U.S.: Don’t expand Hobby Lobby exemption
The Obama administration, arguing that the steps it has taken to protect religious objections to birth control by non-profit colleges, hospitals, and other charities satisfy federal law, urged the Supreme Court on Wednesday not to expand the exemption. A religious college in Illinois is not entitled to the temporary aid that the Court gave to a Colorado charity in January, the newly filed brief contended.
This was the first court filing by the federal government in the wake of Monday’s ruling in Burwell v. Hobby Lobby, and it made clear that officials will continue to resist efforts by non-profit religious institutions to gain a complete exemption from the pregnancy prevention mandates of the new federal health care law.
Monday’s decision settled that for-profit companies that are owned by religiously devout families who oppose birth control have a right to refuse to obey the mandate in the Affordable Care Act. The federal government, the Court noted, has other ways to ensure that female workers employed by those “closely held” corporations have access to preventive services.
But that decision did not deal with non-profit organizations set up as religious institutions, many of which – especially those affiliated with the Roman Catholic faith – are contesting the mandate as it applies to them, in lawsuits across the country.
Like the for-profit companies, the non-profits are relying upon the protections of a 1993 federal law, the Religious Freedom Restoration Act. They are arguing in addition, however, that the “accommodation” that the Obama administration has worked out for religious non-profits itself violates their rights under RFRA, just as the mandate itself is said to do.
Although the Court’s ruling on Monday stressed that it was not deciding directly whether the “accommodation” satisfies RFRA, the new government brief interpreted the votes of five Justices – Justice Anthony M. Kennedy, who wrote a separate opinion, and the four dissenters – as endorsing the “accommodation” as an appropriate way to respect religious objections of employers without risking a cut-off of female workers’ access to birth control services and devices.
The new case now unfolding in the Court involves Wheaton College, a religiously affiliated college of about 3,000 students located in Wheaton, Illinois. The college’s officials object to two specific forms of birth control: the “emergency” oral contraceptives ella and Plan B. Their religious views, they have said, consider those drugs to be ways to end a developing pregnancy, and they thus refuse to include them in their health plans for employees and students.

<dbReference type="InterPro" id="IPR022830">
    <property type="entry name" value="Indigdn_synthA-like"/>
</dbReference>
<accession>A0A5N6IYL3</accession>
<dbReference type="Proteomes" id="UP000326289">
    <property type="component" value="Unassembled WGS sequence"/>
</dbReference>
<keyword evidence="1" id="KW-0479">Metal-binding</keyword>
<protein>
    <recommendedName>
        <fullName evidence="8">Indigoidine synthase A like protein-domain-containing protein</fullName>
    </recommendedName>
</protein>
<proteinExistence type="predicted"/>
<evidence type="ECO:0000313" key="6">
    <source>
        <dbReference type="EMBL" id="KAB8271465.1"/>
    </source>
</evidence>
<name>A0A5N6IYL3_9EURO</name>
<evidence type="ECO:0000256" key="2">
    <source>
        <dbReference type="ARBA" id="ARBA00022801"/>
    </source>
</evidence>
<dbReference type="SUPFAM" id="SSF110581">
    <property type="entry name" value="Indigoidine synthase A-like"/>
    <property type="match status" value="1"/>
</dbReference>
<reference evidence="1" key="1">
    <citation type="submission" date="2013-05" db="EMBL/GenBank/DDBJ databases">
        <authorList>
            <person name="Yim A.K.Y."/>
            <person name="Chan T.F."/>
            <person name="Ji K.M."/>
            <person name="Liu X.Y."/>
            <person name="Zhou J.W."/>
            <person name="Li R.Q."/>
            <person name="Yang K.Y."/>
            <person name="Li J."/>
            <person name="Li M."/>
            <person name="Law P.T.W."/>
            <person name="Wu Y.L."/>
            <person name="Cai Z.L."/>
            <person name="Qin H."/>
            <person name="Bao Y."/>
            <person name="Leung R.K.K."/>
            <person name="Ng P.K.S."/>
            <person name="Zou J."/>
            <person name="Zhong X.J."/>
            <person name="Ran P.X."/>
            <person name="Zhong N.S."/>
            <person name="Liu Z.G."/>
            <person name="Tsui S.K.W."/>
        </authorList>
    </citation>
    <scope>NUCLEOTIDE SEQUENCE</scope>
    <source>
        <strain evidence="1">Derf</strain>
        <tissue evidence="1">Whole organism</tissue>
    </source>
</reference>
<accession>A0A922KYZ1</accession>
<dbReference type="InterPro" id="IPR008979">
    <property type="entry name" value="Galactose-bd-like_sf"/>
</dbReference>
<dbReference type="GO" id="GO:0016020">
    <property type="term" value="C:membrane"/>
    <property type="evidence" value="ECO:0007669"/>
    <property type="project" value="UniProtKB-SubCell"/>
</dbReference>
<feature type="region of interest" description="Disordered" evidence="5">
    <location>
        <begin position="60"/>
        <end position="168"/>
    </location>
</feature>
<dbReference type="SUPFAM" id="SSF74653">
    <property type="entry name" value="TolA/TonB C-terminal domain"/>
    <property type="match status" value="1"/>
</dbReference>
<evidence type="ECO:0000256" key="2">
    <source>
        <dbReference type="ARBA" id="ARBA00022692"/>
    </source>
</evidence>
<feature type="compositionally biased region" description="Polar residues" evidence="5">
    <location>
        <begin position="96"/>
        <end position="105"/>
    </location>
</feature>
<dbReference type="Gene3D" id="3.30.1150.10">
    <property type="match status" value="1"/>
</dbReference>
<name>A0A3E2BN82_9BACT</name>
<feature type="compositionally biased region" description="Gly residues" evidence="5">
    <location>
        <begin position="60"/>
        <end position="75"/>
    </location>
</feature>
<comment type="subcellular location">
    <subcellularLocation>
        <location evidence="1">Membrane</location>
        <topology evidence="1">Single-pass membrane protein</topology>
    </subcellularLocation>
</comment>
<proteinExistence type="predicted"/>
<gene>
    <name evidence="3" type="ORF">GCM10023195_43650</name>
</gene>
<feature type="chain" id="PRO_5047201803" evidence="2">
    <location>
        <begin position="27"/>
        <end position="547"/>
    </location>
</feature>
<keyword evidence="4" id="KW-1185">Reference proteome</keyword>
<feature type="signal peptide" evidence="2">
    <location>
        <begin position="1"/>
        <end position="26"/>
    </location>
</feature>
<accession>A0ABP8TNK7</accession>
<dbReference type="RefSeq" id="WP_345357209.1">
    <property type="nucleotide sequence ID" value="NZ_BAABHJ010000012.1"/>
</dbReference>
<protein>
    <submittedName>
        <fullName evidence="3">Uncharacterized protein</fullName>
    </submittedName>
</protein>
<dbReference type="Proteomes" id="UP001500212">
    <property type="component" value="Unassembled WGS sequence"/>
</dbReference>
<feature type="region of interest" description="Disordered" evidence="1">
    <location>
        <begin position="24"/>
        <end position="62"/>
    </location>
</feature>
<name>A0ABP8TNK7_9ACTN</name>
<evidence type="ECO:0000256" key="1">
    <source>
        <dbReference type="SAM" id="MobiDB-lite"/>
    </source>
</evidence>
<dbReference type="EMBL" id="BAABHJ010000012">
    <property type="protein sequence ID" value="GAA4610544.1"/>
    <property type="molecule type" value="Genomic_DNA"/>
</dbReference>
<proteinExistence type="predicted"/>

As the college’s legal plea reached the Supreme Court, it focused on the government’s “accommodation” plan for non-profit religious institutions. Under that approach, if the college files a government-prescribed form seeking an exemption from providing the birth-control methods to which its officials are opposed, it will be up to the insurance company or administrator of the health plan to provide the coverage – for free – to female employees (and, in this case, students as well).
But Wheaton College, like many other non-profits, takes the position that even filing this form “triggers” the coverage that offends their religious beliefs. Thus, its argument continues, the “accommodation” itself imposes a substantial burden on its faith – which also violates RFRA. After that argument failed in lower federal courts, Wheaton took the issue on to the Supreme Court, which on Monday granted a temporary delay of the July 1 deadline for the college to act to take advantage of the “accommodation.”
The Court is expected to act further with the benefit of the administration’s new brief, and a reply brief that the college is due to file this afternoon. The case is before the full Court; two Justices – Stephen G. Breyer and Sonia Sotomayor – said on Monday that they would not have given the college even a temporary delay of the mandate. Hanging over the Wheaton College case, and similar cases involving non-profit religious groups, is the fact that the Supreme Court in January gave a Colorado charity, the Little Sisters of the Poor, the temporary option to avoid having anything to do with the implementation of the mandate. That option was to last while the Little Sisters organization’s challenge to the mandate went forward in an appeal to the U.S. Court of Appeals for the Tenth Circuit, which is based in Denver.
Under that option, the Little Sisters of the Poor did not even have to file the government-prescribed form to get an exemption from the mandate. All that it had to do – and it did – was to file a letter with government officials noting that they are a religious group and registering their objection to the mandate.
The government’s new brief, however, opposed that option for Wheaton College, arguing that its situation is significantly different from that of the Little Sisters of the Poor.
The Little Sisters health plan is what is technically called a “self-insured church plan,” and it is governed by another federal law, the Employee Retirement Income Security Act. As such, it is exempt from the birth control mandate of the federal health care law. Thus, the employees of the Little Sisters of the Poor would not be provided with that coverage in any event.
Because the Wheaton College plan is not like the Little Sisters plan, the government argued Wednesday, if the Court gives the college the option given to the Little Sisters, then the college’s employees and students will be denied coverage that they otherwise would have. Their plan, it noted, is obliged by federal regulations to provide the coverage.
Recommended Citation: Lyle Denniston, U.S.: Don’t expand Hobby Lobby exemption, SCOTUSblog (Jul. 2, 2014, 12:21 PM), http://www.scotusblog.com/2014/07/u-s-dont-expand-hobby-lobby-exemption-6/